Monday, May 12, 2014

Science and Metaphysics

While traipsing through the literature on extra-physical perception of (for lack of a better term) the "greater reality," I decided to briefly touch on the question of science, and metaphysics...

This blog has ultimately focused on the question of what is perceivable, what is knowable, and what we can confidently conclude, of all that we perceive of phenomena "outside" our official one, is "real"--the essence of metaphysics.

If you are a dabbler researching UFOs, or a physician pondering NDEs, you will reach this crossroad, sooner or later... Because you eventually realize that what you are trying to understand has no analog in our official reality.

Science argues (not unpersuasively) that *everything* that we regard as supernatural can be *ultimately* explained as anomalies of perception. Science has a lot of support on its side. Historically, much of what we thought was supernatural has turned out to be "natural," once we understood the physical laws behind it. So, it's not unrealistic to expect that even our present mysteries will be "explained" in like fashion.

I somewhat agree with this position. What I personally believe, however--and I'm even willing to bet money on this--is that science will eventually validate supernatural phenomena--by expanding our view of what is "natural."  One hundred years from now, we probably won't be arguing whether consciousness survives physical death (assuming our species survives). We will assume that it does. We'll be focused on other dilemmas.

In the meantime, science has a lot to contribute to this debate. Informed scientific speculation can identify known perceptive anomalies, faulty logic, shoddy research, and other biases and distortions. Those who claim allegiance to science can do better than tearing down thoughtful examinations of the phenomena on Wikipedia in guerrilla fashion.  This is not science, but is what such attackers accuse people who study the phenomena of: unquestioned belief.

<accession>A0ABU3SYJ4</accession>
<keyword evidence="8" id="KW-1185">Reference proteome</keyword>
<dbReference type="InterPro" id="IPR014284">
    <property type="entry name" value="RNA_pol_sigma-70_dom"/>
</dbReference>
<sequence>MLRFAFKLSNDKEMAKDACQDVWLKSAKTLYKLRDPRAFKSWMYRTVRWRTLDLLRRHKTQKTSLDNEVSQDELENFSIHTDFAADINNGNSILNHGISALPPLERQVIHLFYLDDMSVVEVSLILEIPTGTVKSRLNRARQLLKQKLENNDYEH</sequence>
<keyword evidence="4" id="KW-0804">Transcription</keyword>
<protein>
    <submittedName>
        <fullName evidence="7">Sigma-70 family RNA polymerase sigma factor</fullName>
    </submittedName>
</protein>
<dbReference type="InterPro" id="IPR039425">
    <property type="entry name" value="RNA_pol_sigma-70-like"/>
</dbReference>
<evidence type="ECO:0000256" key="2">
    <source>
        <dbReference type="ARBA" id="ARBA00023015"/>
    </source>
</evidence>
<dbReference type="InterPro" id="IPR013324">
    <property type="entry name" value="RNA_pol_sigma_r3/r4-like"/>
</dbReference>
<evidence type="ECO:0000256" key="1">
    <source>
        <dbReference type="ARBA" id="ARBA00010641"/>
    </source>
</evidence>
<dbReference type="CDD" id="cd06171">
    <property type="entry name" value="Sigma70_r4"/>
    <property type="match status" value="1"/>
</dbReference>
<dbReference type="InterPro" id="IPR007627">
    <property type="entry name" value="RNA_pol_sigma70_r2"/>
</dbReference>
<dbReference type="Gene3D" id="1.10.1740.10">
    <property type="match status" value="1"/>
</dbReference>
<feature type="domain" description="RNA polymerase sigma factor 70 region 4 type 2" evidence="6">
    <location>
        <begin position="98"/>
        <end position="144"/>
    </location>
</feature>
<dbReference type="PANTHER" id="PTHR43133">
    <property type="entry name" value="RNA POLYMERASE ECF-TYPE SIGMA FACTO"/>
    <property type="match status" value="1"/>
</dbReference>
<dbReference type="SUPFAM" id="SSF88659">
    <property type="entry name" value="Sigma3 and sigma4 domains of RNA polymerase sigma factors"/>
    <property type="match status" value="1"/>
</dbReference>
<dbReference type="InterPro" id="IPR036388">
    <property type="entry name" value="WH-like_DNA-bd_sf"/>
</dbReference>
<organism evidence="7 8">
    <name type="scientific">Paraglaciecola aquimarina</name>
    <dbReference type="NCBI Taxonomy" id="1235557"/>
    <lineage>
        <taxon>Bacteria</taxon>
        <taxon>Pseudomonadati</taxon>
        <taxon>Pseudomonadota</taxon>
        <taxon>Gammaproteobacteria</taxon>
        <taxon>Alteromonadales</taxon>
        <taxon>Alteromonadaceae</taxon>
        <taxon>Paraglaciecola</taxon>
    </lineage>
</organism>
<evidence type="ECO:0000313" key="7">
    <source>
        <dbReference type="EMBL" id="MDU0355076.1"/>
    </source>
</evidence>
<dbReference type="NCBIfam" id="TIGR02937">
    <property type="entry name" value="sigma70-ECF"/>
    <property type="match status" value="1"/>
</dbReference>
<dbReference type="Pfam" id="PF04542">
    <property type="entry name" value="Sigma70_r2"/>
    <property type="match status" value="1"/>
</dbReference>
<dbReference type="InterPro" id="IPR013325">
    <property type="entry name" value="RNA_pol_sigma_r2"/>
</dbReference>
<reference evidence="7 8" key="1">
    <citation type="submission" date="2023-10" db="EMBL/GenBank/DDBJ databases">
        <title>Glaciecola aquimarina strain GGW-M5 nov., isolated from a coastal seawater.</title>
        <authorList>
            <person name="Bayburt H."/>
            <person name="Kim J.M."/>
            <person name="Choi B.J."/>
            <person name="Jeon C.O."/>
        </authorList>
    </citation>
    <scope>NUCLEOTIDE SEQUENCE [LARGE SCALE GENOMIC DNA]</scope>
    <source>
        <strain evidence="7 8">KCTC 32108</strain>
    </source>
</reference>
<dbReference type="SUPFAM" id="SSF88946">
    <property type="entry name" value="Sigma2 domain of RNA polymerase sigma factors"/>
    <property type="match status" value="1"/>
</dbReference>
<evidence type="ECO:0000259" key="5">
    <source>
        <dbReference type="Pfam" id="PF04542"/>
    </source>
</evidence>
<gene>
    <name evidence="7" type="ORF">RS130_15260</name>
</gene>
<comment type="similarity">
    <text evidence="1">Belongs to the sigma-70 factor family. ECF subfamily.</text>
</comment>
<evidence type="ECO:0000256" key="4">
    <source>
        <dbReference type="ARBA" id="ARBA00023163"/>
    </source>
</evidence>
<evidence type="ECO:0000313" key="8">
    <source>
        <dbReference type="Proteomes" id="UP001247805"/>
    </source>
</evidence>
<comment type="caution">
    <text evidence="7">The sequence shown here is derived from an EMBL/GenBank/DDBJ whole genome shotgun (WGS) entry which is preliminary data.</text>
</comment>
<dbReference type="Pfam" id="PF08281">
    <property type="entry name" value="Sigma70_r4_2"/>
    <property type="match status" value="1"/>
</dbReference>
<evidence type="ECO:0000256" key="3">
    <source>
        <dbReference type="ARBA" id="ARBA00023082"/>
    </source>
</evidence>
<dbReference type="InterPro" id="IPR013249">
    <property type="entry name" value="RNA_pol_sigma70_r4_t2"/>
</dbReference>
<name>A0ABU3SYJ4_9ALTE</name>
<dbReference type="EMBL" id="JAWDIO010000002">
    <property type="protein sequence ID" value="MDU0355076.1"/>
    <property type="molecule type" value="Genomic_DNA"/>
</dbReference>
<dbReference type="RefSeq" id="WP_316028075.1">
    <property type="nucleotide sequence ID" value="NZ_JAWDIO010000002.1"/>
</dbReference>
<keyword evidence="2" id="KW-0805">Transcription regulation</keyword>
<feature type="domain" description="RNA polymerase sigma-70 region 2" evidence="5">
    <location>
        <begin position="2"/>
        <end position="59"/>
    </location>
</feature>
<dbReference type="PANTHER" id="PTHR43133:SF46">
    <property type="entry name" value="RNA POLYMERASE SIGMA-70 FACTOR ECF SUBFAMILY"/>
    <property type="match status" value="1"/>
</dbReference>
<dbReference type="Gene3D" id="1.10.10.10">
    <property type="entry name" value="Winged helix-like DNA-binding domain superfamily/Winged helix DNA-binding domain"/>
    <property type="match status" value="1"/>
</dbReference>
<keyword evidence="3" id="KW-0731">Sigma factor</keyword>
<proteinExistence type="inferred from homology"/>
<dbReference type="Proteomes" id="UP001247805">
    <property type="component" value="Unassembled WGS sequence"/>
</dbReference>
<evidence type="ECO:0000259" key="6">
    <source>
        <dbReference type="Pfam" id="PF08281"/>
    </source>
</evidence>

Monday, May 5, 2014

Observations on "Dreaming Of The Dead"

"Dreaming Of The Dead: Personal Stories Of Comfort & Hope" by Marilou Trask-Curtin is, in my opinion, is the most solid discussion of the subject that I've read, and I've read quite a few. I won't try to deconstruct or summarize the book--my advice is to just read it, even if you're only remotely interested in the subject. doesn't seem to be promoting the book--it never appeared in the crawl of "recommended books" by James Van Praagh and others of that ilk that Amazon thinks I ought to read--so most readers will have to find it serendipitously, like I did.

I can vouch for this book because I've personally experienced much of what Ms. Trask-Curtin has (but not as dramatically), and so have most of you. In fact, dream (and other) contact with the "dead" is probably the most common human experience involving the supernatural. It is a universal human experience that is rarely discussed or studied.  While doctrinaire materialists argue that there's "no scientific proof" for conscious survival of physical death, practically *everyone* can truthfully say, "Well, that may be true, but let me tell you about this vivid dream that I had after my parent / friend / partner passed..."

One of the hidden strengths of Ms. Trask-Curtin's book is that she never falls into the trap of trying to "explain" or rationalize her experiences; she doesn't speculate on what they might "mean"; nor does she digress into lengthy ponderings on what the afterlife is or isn't (all of which I would have done, had I written it).  She simply tells her story.